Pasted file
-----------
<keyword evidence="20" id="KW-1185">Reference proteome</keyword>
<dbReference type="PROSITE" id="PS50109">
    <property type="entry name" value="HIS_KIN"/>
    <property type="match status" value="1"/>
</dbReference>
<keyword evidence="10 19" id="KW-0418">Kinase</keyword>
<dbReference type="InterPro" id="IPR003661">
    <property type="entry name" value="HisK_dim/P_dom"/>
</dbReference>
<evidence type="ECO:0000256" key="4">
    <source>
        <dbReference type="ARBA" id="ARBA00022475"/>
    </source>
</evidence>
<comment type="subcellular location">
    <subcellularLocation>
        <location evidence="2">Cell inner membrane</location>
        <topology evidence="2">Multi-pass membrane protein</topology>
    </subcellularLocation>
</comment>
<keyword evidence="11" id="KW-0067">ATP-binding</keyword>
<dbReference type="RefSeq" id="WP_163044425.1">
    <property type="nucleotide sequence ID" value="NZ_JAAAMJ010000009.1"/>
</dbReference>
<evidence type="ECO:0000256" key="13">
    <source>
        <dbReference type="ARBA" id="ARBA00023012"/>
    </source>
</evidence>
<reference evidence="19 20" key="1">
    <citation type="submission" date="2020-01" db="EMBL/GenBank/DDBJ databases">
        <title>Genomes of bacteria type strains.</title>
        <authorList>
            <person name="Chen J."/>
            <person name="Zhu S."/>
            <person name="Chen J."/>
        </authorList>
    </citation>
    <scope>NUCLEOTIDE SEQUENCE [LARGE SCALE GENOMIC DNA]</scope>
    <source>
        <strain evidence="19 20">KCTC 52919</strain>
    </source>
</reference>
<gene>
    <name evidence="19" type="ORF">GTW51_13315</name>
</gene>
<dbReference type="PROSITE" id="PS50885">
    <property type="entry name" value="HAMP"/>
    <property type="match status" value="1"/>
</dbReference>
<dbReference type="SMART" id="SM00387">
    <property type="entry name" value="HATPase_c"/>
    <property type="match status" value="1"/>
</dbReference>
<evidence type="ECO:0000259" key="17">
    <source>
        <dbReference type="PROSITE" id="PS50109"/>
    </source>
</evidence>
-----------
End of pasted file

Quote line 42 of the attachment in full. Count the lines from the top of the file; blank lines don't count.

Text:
    </source>